Introduction to Pastels

15th Oct 2015 Art Materials

For years I have limited myself to graphite pencils and colored pencils for the fear of not being able to handle any other medium.

When I finally took the step to try a new medium, the soft pastels, I didn’t regret it. Some people say pastels are the easiest medium to work with and a very popular choice. I love how they are a drawing like medium but provide a color rich, paint like environment. There is no need to prepare the drawing surface as pastels can be applied directly. There is no need to wait for it to dry, or fear of harsh chemicals!

Some people new to pastels might think pastels can only produce soft subtle pale tones due to their name. However, this is a common misconception. Pastels can be extremely versatile and can produce intensely vibrant and vivid colors.

Unfortunately, one of the limitations of pastels is that colors cannot be pre-mixed as with liquid paints. To achieve subtle layering of colors, usually different shades of one color are blended with fingers directly on the paper or by carefully overlaying one color with another, so the lower layer shines through.

This means that the total range of colors and shades for pastels are much more than those for acrylics or oil paints. Some pastel manufacturers offer several shades of the same color in a pack. This can become very pricey as you have to by several shades of one color, whereas with paints you would just add some white to a, eg. dark green tone, to get different lighter green tones. The positive side of having to layer different shades of pastels, however, is that the colors keep their purity and stay much more vibrant that those of mixed paint colors.


Most Common Pastel Types

Pastels come in a variety of different types. They come with different strengths of pigments and some can be much harder than others. Understanding their qualities is the first step in the journey of pastel painting.


Soft Pastels

soft pastel

Soft pastels might be the most popular and mostly used form of pastels. In their original form they are composted of pure pigment, chalk and a gum solution. They have less binder and thus produce strong vibrant colors and give a smoother velvety feel. They come in either square or round forms (usually about 2” to 3” long). Soft pastels have the widest selection of colors available. You can get the cheaper ones which are usually machine manufactured or the more pricey ones which are hand-made, latter usually has superb quality and I can highly recommend them.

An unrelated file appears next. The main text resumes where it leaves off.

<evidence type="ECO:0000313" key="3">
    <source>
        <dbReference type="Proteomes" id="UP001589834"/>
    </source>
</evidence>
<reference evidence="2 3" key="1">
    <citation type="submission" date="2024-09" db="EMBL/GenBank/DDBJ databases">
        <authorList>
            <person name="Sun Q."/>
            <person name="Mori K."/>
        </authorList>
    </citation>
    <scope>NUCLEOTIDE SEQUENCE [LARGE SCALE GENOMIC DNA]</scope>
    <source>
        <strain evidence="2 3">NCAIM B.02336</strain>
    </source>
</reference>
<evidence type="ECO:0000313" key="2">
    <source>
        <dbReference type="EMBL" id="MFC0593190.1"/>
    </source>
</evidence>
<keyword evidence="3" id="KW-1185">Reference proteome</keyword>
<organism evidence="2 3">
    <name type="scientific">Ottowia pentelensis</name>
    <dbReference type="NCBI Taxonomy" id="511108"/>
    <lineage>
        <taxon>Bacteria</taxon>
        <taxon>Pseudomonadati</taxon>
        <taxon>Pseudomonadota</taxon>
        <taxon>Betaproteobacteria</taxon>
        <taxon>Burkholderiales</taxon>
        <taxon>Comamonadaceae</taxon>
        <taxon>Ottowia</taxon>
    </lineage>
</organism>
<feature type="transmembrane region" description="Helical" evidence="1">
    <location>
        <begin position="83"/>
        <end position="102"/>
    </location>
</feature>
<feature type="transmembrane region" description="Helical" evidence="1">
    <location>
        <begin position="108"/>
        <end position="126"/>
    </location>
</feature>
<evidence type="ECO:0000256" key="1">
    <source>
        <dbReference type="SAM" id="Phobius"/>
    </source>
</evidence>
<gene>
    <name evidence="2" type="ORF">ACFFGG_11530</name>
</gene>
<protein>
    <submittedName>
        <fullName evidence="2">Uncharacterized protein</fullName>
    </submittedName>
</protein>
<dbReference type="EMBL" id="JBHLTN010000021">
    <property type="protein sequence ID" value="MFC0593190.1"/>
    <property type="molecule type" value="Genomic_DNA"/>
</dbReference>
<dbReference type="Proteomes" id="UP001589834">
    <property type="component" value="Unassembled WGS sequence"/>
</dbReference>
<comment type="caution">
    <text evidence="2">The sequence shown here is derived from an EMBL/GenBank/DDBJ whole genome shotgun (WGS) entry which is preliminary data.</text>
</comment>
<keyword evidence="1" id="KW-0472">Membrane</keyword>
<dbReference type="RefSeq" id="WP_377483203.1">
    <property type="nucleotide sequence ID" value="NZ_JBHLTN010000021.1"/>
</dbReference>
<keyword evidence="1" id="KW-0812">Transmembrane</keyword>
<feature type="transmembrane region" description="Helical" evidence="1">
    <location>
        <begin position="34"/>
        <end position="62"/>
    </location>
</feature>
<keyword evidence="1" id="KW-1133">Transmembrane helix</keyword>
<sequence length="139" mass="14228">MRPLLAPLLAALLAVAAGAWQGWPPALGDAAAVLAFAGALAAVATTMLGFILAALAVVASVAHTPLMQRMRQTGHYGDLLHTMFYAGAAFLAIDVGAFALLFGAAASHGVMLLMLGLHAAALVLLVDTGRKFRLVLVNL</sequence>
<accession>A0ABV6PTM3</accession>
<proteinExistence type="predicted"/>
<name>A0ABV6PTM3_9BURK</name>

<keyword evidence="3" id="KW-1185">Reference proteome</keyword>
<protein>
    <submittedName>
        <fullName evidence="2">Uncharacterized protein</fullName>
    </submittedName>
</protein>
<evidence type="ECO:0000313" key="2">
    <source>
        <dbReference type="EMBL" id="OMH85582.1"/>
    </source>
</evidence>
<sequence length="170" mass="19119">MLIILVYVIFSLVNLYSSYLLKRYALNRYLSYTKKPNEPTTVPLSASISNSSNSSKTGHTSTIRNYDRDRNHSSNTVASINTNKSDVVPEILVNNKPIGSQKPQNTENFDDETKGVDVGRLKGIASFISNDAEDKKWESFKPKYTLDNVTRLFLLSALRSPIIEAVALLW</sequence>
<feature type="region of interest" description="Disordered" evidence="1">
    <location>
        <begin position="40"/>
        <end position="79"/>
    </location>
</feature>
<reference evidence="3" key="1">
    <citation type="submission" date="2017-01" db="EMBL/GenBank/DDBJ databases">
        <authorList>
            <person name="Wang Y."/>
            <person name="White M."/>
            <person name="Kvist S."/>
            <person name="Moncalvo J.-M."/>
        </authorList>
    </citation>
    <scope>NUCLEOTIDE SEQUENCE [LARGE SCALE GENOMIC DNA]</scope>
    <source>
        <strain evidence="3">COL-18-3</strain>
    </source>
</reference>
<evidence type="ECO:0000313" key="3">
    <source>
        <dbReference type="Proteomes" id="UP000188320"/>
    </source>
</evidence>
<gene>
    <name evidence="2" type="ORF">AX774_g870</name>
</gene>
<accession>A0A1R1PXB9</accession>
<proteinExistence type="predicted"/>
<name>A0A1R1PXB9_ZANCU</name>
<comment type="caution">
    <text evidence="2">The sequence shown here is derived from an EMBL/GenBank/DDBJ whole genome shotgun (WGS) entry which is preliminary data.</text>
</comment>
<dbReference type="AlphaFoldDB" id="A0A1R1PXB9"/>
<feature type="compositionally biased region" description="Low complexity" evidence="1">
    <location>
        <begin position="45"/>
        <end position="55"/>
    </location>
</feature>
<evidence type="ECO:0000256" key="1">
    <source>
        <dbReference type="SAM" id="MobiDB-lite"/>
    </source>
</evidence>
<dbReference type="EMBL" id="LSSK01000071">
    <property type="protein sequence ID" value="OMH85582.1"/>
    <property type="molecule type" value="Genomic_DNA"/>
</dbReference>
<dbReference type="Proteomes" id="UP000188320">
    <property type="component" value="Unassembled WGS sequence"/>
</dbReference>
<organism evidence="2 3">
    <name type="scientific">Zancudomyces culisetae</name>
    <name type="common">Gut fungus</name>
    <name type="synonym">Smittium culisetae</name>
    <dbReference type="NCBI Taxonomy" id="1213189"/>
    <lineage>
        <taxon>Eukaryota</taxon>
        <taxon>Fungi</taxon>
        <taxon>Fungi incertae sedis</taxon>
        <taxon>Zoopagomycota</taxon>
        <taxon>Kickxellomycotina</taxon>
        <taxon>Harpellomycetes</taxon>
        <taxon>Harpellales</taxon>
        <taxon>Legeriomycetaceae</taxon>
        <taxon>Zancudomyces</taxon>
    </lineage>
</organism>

Hard Pastels

hard pastels

Hard pastels are, as the name suggest, harder in their consistence due to more binder and are this less vibrant than soft pastels. They are perfect for drawing finer, crisper details and producing lines. Usually soft and hard pastels are used together in one painting. Hard pastels can be sharpened to a point and offer possibilities soft pastels cannot achieve. However, hard pastels don’t have the extensive color selection as soft pastels have, so you will need different optical color mixing techniques to achieve different shades and tones.


Pastel Pencils

pastel pencil

Pastel pencils are simply hard pastels encased in wooden pencils. Their primary advantage is that they are not so messy to use as are the soft and hard pastel pencils as you don’t directly get in touch with pastel pigments. They can be sharpened like an ordinary pen and thus create sharp details and lines. Pastel pencils are available in a limited range of colors when compared to soft pastels. They can be purchased in a set or as individual pencils.


Oil Pastels

oil pastel

Oil pastels are totally different from hard and soft pastels. They use oil rather than gum as a binder which makes them very sensitive to temperatures. When using them for a long time (or maybe even during the summer) they will soften and get harder to apply. In comparison to soft and hard pastels, however, they can be used on more surfaces than just paper. You can use oil pastels on canvas, or boards and just like oil paints oil pastels can also be used with turpentine which offers hundreds of new possibilities of painting.



Personally I prefer soft pastels mainly, but use a variety of hard pastels and pencils for finer details at the end of a portrait painting. There are many different soft pastel brand and not all of them are very good. I will talk about soft and hard pastel brand in another post.


Which medium do you prefer? Have you tried soft or hard pastels?